The price of gold hit an all-time high of €1,381 as Spain lays the groundwork for European Central Bank bond buying. Last week the Spanish finance minister outlined an austerity budget that would slash spending by 8.9% and introduce a
number of structural reforms that are in line with potential bailout terms outlined by the EU.
The market has seen this move as a clear indication that Spain is preparing the ground for a formal request for a bailout, paving the way for the ECB to begin buying its sovereign bonds. In fact the Spanish Prime Minister, Mariano
Rajoy said earlier last week that he will ask for a bailout if interest rates remain too high for too long (although he cautioned the conditions for the bailout need to be reasonable).
Investors believe the ECB is closer to buying Spanish sovereign bonds and hence paving the way for further medium-to-long-term debasement of the euro. Although Spain has not formally asked for a bailout from the EU or for the ECB to begin buying its sovereign bonds in the secondary market, the Spanish finance minister was at pains to emphasize that its economic reforms were in line with EU recommendations. A bottom-up study by Oliver Wyman showed that the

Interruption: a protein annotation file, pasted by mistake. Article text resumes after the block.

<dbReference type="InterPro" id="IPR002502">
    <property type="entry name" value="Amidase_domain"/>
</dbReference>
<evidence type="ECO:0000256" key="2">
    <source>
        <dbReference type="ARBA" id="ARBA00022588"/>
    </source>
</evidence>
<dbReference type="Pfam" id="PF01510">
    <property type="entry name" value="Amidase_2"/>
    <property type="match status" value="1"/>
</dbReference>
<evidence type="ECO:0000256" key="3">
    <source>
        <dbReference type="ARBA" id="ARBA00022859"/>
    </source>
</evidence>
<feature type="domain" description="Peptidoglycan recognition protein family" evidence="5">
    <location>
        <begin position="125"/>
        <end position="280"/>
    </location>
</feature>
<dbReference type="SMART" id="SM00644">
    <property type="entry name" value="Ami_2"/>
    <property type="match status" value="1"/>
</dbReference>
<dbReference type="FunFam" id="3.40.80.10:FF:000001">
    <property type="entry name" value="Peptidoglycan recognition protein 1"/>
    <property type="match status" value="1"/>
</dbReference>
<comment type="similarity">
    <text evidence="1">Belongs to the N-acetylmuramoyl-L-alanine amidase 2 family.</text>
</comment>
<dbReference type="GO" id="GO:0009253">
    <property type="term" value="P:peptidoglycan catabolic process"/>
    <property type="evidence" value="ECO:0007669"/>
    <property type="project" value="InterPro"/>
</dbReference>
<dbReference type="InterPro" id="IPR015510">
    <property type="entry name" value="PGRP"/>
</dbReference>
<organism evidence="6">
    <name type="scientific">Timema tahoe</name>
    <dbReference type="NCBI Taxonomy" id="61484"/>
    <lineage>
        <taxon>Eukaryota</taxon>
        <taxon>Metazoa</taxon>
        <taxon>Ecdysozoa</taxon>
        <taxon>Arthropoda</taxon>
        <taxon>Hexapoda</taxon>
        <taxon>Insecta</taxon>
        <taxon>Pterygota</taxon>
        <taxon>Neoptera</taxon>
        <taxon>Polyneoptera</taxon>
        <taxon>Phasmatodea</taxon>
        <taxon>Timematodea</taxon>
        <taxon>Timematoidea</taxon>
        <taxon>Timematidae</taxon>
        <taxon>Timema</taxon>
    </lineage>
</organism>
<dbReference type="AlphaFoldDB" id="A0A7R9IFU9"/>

Spanish banking sector needs €59.3bn of new capital.
Investors remain nervous about how the banking sector will meet this shortfall, keeping the Euro under near-term pressure. Tactically, a bailout request would likely improve Euro investor sentiment, pushing up the Euro versus the dollar, benefitting gold and other precious metals.
South Africa mine strikes continue to spread, affecting precious metals supply outlook
AngloGold Ashanti, the world’s third largest gold miner, halted operations last week after most if its 35,000 workers in South Africa went on strike.
Lonmin, the platinum miner had just got its employees working again after agreeing to wage increases of up to 22% in the previous week. Anglo American Platinum began disciplinary action against striking employees after the attendance
rate of employees at its Rustenburg mines fell below 20%.